November 20, 2012

On October 19, the Supreme Court of Canada issued its ruling in R. v. Cole, a decision making major changes to the law of workplace privacy in Canada, particularly as it affects employee use of workplace computers. In a special audio session on November 20, Lancaster’s panel of legal experts will discuss the implications of the Court’s ruling for employers and employees. Questions to be addressed will include the following:

    • The “Reasonable Expectation of Privacy:” What did the Supreme Court say about an employee’s “reasonable expectation of privacy” in relation to use of an employer’s computer and computer networks? To what types of information and in what circumstances does it apply? What circumstances or contexts may limit the employee’s expectation of privacy? What factors will be considered?
    • The Employer’s Right to Access Information: How can employers ensure that they will continue to have the right to access information and monitor computer and internet use for legitimate business purposes? What role will employer policies and practices play in defining the rights of employees? What role do “operational realities” or workplace customs play? What information should employers give to employees in order to make it clear that the employer retains a right to access its computer systems for legitimate purposes?
    • The Use of Personal Information: Will the Supreme Court’s decision affect how employers can use personal information collected from workplace computers? Do the purposes for which information will be used have to be communicated to employees in advance? Are some uses permissible while others are not? How can employers/employees know in advance which uses will likely be seen as legitimate?
    • Public vs. Private Sector Employees: How will the Court’s decision affect employers and employees in the public vs. private sectors? What differences exist between the two? What will be the likely impact of the decision for employees/employers in the private sector? Does this depend upon the relevant/applicable privacy legislation in place?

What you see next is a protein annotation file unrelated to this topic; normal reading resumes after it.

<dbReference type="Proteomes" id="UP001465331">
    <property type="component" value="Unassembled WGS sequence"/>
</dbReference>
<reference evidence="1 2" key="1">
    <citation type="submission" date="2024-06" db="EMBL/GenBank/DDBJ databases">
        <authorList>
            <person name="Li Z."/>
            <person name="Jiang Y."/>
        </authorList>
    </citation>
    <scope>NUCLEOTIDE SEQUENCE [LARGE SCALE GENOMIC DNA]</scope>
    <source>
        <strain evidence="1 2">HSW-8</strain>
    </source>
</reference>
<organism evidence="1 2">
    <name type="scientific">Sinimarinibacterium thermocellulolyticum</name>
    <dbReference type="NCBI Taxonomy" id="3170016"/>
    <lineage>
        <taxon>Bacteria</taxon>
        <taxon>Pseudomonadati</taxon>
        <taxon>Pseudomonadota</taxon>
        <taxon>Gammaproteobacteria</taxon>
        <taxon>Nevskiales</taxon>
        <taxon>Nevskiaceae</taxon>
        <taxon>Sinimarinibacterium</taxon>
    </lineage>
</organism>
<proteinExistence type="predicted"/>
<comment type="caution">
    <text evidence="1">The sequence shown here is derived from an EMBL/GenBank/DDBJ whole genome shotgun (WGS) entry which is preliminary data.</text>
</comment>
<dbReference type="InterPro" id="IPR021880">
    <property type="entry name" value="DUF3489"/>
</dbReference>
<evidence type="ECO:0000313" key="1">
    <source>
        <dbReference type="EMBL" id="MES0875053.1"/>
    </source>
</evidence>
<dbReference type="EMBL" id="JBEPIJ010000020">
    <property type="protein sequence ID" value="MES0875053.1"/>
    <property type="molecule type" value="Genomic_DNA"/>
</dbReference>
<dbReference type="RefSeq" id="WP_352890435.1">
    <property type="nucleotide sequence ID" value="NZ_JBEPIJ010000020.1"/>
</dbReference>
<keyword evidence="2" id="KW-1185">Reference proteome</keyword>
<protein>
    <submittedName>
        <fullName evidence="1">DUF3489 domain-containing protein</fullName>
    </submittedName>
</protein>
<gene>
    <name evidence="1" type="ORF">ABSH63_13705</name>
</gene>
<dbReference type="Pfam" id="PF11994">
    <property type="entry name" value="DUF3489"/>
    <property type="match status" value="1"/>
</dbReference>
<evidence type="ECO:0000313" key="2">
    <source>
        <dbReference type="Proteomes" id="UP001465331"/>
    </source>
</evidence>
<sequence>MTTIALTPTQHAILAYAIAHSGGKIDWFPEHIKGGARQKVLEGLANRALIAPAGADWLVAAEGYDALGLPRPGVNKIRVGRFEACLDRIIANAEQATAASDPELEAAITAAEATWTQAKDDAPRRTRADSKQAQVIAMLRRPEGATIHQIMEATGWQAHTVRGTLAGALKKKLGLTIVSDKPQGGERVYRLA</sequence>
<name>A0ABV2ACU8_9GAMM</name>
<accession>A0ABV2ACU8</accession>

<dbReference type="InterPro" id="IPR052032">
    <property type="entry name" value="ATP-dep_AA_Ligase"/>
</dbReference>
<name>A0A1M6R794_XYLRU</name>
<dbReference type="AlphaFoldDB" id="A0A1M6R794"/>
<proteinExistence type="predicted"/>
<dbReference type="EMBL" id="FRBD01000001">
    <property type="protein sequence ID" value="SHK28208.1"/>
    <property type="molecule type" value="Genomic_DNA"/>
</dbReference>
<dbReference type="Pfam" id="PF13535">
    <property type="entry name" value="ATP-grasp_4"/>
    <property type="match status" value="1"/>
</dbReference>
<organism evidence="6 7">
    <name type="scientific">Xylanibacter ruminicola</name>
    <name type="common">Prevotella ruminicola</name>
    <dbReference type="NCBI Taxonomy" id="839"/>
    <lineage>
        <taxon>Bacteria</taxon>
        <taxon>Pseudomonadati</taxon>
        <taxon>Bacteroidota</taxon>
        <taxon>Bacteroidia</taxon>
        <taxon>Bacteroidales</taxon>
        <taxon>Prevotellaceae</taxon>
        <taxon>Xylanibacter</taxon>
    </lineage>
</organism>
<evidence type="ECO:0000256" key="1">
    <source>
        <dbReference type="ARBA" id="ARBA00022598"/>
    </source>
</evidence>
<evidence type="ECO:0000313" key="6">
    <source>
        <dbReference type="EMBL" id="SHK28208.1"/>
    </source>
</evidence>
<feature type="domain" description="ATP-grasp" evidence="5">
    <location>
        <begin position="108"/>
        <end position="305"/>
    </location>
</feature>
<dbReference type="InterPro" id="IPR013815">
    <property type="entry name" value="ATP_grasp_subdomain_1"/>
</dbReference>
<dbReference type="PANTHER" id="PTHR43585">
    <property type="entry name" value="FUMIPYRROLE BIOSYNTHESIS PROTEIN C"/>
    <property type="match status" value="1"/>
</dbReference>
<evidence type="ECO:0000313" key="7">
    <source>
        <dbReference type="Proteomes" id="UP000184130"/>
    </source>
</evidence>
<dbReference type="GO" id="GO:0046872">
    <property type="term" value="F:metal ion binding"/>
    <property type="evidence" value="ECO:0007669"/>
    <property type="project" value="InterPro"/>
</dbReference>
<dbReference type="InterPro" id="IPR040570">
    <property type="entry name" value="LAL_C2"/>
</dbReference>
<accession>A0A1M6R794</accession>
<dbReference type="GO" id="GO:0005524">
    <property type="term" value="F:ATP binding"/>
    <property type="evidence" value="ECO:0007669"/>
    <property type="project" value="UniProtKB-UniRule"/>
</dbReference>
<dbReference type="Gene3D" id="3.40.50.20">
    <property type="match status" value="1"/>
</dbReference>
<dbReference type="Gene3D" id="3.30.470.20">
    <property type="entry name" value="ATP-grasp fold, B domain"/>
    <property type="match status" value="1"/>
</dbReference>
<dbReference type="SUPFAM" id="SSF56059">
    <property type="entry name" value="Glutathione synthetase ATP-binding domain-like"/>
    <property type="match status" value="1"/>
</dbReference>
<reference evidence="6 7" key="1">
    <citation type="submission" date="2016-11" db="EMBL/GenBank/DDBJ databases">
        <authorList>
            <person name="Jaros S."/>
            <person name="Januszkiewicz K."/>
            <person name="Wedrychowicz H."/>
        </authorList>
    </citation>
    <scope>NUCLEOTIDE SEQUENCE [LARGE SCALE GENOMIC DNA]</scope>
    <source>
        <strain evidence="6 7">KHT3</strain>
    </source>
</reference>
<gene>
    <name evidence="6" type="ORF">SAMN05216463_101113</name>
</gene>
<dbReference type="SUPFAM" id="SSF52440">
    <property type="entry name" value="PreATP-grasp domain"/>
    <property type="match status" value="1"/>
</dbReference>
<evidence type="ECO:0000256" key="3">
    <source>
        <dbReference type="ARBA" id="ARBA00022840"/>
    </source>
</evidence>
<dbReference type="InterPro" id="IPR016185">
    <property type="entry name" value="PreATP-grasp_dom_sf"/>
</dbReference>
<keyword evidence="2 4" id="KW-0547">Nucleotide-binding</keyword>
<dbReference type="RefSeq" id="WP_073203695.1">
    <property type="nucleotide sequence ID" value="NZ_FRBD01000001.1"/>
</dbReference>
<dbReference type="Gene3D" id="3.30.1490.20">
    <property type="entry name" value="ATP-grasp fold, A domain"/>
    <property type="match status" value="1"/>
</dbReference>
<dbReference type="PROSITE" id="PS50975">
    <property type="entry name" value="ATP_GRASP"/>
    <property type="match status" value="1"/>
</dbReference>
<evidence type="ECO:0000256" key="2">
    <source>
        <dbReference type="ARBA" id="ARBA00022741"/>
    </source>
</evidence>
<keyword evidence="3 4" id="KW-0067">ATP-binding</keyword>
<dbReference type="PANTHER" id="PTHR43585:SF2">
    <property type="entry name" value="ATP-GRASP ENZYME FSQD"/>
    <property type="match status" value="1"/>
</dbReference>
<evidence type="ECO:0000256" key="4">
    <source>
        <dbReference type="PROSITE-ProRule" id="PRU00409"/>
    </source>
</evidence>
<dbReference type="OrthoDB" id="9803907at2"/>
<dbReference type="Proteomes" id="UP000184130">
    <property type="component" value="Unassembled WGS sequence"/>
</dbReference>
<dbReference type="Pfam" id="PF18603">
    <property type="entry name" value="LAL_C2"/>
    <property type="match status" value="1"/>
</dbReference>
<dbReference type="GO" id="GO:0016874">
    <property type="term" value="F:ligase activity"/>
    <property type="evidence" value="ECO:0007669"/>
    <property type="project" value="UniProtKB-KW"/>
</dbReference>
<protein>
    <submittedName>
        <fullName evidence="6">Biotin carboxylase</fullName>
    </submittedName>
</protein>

• Computer Surveillance and Monitoring at Work: How, if at all, has the decision in Cole changed employers’ rights to conduct computer surveillance and monitoring in the workplace? Are employers still permitted to monitor employees’ computer/internet use at work, and if so for what purposes? To carry out routine maintenance and protect the integrity of their systems? To detect fraud, misconduct, or other misuse by employees? To ensure that employees are being productive and not spending work time on personal activities, such as shopping, booking vacations, posting on Facebook, etc.?
    • Privacy and Social Media: Does an employee have a reasonable expectation of privacy in his or her Facebook page? Blog? Twitter account? Website postings? E-mail? Text messages? How will the Court’s decision affect the law in this area? Are employers entitled to create policies in these areas, and if so will they be effective? What impact will the ruling in Cole have on the privacy rights of employees using the internet or accessing social media, when they are not at work? Will the Supreme Court of Canada’s pronouncements strengthen employee privacy rights in these areas?
    • Broader Implications for Workplace Privacy Law: What is the current status of an employee’s right to privacy? Do employees now have a free-standing right to privacy in Canadian law? Will this affect how arbitrators and courts view employee privacy rights in other contexts, such as video surveillance at work, access to employee phone records, biometric data? Will Cole affect the ability of employers to conduct background checks, criminal record checks, drug and alcohol testing?
    • Adjudication of Privacy Disputes: How will the Supreme Court’s decision affect the approach taken by arbitrators and other adjudicators to workplace privacy rights generally? Will it have an impact? Will arbitrators engage in a balancing of employee privacy interests against the legitimate interests of management where the two are in conflict? How might the law in this area be expected to change? Is the existence of an employee’s right to privacy now to be assumed by adjudicators? What types of remedies are arbitrators likely to award for violations of employee privacy rights? What approach will be taken to the issue of damages?